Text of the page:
Health Maintenance Organizations (HMOs) offer access to an extensive network of participating physicians, hospitals and other health care professionals and facilities. You choose a primary care doctor from a list provided by the HMO and this doctor coordinates your health care. You must contact your primary care doctor to be referred to a specialist. Generally, you pay fewer out-of-pocket expenses with an HMO, but you are often charged a fee or co-payment for services such as doctor visits or prescriptions.

    Point-of-Service (POS) plans are an indemnity-type option in which the primary care doctors in the POS plan usually make referrals to other providers within the plan. If a doctor makes a referral out of the plan, the plan pays all or most of the bill. However, if you refer yourself to an outside provider, the service is covered by the plan, but you will be required to pay co-insurance.

    Preferred Provider Organizations (PPO) charge on a fee-for-service basis. The participating doctors, hospitals and health care providers are paid by the insurer on a negotiated, discounted fee schedule. Costs are lower if you use in-network healthcare services, but you have the option of going out-of-network. If you choose an out-of-network provider, you are generally required to pay the difference between what the provider charges and what the plan pays.

  • How do I pick a health plan?

    Whether your employer gives you a choice of plans or you need to purchase your own coverage, it is crucial that you understand your health insurance choices and pick the insurance that is best for you and your family.

    Here are some questions you should ask yourself when choosing a health insurance plan:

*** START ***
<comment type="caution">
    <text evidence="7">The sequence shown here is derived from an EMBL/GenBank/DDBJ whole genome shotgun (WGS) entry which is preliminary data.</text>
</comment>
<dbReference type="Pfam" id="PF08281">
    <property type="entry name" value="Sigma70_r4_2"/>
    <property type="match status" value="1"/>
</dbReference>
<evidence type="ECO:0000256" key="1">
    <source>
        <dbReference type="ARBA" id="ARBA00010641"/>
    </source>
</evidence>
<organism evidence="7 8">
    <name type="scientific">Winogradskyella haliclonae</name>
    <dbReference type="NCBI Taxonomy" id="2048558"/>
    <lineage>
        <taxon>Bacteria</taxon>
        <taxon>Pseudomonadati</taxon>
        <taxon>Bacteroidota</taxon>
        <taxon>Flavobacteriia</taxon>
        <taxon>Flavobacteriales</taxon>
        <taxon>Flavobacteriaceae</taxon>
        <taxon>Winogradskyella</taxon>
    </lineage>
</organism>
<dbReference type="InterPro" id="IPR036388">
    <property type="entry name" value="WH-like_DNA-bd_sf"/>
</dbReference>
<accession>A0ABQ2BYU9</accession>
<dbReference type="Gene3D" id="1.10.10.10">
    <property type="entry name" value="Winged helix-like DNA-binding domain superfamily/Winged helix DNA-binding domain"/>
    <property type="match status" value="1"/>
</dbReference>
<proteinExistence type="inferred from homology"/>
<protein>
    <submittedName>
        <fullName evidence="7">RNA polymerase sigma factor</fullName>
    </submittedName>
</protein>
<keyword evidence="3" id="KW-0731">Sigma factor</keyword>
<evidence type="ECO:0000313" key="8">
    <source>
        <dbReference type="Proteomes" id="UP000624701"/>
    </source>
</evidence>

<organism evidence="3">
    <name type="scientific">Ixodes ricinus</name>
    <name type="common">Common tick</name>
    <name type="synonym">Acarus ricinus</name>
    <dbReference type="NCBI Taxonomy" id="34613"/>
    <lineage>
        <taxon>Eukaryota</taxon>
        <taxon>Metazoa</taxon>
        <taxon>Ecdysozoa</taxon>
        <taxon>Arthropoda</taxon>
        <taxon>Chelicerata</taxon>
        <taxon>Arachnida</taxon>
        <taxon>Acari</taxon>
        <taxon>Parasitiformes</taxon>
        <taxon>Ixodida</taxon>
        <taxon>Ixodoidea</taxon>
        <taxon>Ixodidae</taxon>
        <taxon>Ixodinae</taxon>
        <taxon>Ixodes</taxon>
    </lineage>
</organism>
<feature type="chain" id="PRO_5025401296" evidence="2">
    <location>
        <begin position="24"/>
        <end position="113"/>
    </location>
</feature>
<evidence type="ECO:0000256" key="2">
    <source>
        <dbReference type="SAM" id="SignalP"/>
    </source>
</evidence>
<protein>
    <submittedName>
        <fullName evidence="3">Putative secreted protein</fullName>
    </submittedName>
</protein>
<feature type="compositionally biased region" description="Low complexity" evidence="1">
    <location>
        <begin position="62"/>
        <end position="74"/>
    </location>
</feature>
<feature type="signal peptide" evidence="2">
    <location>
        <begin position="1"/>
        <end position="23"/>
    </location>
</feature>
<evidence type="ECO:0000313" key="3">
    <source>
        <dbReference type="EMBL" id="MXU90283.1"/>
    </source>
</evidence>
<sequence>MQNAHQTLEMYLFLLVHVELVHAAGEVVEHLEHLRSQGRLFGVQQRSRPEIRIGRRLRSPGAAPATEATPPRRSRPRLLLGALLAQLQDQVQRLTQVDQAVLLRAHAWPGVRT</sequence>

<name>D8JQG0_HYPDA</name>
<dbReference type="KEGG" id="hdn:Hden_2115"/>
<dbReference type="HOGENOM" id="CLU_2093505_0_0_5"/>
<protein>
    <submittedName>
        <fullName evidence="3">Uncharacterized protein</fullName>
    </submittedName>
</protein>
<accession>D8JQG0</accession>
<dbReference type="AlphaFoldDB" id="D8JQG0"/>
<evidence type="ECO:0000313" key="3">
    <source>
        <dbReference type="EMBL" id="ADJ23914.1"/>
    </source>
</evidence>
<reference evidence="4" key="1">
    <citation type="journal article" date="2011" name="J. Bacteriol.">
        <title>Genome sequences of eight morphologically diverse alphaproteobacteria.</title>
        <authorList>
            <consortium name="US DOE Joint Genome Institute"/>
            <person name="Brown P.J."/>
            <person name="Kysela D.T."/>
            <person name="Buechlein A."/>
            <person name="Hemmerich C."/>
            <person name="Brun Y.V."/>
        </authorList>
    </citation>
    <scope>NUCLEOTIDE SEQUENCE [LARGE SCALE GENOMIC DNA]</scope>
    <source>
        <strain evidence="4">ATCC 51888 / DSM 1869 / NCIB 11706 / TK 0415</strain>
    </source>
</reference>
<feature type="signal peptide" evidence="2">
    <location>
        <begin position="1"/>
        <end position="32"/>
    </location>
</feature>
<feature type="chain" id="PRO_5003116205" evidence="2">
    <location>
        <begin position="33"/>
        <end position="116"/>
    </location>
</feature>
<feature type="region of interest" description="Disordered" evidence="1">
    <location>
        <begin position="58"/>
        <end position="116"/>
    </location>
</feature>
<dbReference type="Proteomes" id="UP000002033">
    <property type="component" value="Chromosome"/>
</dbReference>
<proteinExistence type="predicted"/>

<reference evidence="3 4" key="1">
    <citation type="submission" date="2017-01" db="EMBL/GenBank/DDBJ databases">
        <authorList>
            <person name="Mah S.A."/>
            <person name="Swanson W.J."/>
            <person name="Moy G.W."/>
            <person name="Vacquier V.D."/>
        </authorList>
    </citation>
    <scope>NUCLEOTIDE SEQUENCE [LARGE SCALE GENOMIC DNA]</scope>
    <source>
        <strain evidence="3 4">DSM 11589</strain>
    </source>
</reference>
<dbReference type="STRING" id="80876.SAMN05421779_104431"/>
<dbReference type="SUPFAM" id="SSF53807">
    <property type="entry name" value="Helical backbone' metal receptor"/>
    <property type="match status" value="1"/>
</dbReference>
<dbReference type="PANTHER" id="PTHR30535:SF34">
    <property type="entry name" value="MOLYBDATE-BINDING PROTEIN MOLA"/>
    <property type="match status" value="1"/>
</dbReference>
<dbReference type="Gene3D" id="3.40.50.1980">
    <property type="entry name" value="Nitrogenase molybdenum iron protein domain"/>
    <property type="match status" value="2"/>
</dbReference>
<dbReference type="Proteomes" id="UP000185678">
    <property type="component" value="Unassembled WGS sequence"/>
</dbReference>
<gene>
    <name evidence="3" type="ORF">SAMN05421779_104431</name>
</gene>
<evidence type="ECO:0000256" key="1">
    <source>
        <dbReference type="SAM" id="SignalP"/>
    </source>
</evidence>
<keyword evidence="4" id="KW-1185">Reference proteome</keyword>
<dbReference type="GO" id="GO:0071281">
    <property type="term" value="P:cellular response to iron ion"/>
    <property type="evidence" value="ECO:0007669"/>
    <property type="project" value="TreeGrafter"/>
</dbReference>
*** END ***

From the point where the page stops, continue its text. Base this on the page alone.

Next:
How affordable is the cost of care?

    What is the monthly premium I will have to pay?
    Should I try to insure most of my medical expenses or just the large ones?
    What deductibles will I have to pay out-of-pocket before insurance starts to reimburse me?
    After I have met my deductible, what percentage of my medical expenses are reimbursed?
    How much less am I reimbursed if I use doctors outside the insurance company’s network?

    Does the insurance plan cover the services I am likely to use?

    Are the doctors, hospitals, laboratories and other medical providers that I use in the insurance company’s network?
    If I want to use a doctor outside the network, will the plan permit it?
    How easily can I change primary-care physicians if I want to?
    Do I need to get permission before I see a medical specialist?
    What are the procedures for getting care and being reimbursed in an emergency situation, both at home or out of town?
    If I have a preexisting medical condition, will the plan cover it?
    If I have a chronic condition such as asthma, cancer, AIDS or alcoholism, how will the plan treat it?
    Are the prescription medicines that I use covered by the plan?
    Does the plan reimburse alternative medical therapies such as acupuncture or chiropractic treatment?
    Does the plan cover the costs of delivering a baby?

  • Health insurance terminology.

    Co-payments or Co-insurance